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For years, when IT departments considered ERP software, they went to J.D. Edwards, Oracle, SAP or one the manufacturing-centric packages now marketed by Infor. Among the latter is the Manufacturing, Accounting and Production Information Control Systems (MAPICS), developed by IBM 30 years ago. ERP itself is derived from a 1960s manufacturing term, materials requirement planning (MRP). With that history, it is easy to understand ERP's manufacturing centricity.

However, there has always been an ERP-like product set in other industries. In healthcare delivery, the resource is primarily the caregiver's time. In retail, the MRP idea gets flipped and is called merchandise management. In financial services, resource planning revolves around customer acquisition/retention. As with the familiar manufacturing-centric ERP concept, there is always an accounting tie-in -- patient/insurance billing in healthcare delivery, open-to-buy accounting in retailing, demand deposit accounting in banking, and so forth. Inventory control is also a key ingredient in these other industries as it is in manufacturing. In financial services the inventory is money.

This little ERP history lesson is important for understanding BPM in financial services. Just as there were "ERP software" providers for financial services, including Digital Insight (now part of Intuit), Fiserv, I-flex (which spun out of Citicorp and is now part of Oracle), Misys, MYND/PMSC and Hogan Systems (now both part of Computer Sciences Corp.), and Temenos, now there are finance-specific BPM options, such as Kaulkin Information Systems, Clear Technology (acquired by Versata in May 2008), and DST Systems. And just as the ERP world -- in all industries -- has been turned upside down by mergers and acquisitions and changes in strategies by market leaders and followers alike, BPM in financial services is marked by interest by horizontal players (Adobe, CSC and others) as well smaller suppliers changing strategy.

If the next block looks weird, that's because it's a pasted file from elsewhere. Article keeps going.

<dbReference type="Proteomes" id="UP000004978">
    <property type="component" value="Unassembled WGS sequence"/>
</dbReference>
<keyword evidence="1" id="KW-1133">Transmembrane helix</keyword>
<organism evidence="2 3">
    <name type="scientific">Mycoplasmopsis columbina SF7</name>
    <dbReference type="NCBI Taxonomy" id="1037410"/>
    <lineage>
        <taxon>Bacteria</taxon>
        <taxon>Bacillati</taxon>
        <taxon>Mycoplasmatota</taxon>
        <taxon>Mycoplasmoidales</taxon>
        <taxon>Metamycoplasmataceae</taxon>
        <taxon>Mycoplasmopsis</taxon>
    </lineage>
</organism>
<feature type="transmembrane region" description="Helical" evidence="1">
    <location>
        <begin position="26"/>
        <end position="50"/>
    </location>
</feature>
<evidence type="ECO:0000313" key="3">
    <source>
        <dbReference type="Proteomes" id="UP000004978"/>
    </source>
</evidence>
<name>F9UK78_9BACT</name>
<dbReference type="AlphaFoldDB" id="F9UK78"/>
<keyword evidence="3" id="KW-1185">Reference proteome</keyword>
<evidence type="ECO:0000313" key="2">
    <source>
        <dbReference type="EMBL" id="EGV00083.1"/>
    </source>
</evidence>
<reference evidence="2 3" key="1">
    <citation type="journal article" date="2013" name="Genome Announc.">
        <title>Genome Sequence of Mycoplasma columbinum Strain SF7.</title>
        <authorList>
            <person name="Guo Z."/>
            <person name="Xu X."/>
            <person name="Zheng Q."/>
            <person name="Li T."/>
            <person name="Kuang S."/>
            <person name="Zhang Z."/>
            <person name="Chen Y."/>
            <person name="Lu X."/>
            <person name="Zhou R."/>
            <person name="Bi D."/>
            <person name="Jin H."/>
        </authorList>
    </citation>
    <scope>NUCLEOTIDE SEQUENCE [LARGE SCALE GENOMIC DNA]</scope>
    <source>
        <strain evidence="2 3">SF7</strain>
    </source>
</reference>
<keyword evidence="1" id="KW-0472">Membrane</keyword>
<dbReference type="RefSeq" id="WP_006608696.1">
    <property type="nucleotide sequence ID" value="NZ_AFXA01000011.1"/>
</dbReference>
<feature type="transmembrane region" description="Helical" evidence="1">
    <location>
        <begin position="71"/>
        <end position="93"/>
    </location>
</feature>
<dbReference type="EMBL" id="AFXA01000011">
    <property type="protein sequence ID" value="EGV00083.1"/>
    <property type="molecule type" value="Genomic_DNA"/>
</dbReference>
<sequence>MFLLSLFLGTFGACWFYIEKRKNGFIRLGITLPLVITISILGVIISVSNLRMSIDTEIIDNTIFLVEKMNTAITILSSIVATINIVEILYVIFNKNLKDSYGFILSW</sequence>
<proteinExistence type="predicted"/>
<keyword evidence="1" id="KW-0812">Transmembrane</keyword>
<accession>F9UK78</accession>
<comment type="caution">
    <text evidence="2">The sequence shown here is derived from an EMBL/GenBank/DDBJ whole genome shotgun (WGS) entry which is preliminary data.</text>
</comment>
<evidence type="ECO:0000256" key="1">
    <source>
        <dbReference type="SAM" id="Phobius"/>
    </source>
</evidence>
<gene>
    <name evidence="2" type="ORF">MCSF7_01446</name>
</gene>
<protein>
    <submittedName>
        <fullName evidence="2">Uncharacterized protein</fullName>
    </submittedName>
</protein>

Looking at the ERP market lineup and how its participants now play strongly in BPM, it is not surprising then that many of the packaged financial services-specific application suppliers are also moving into BPM. In fact, BPM market leader Pegasystems traces its roots to being a provider of banking automation software in the 1980s, primarily in support of what is now known as CRM. In the process, Pegasystems developed the PegaRULES Engine and became more of a BPM supplier than a packaged application supplier.


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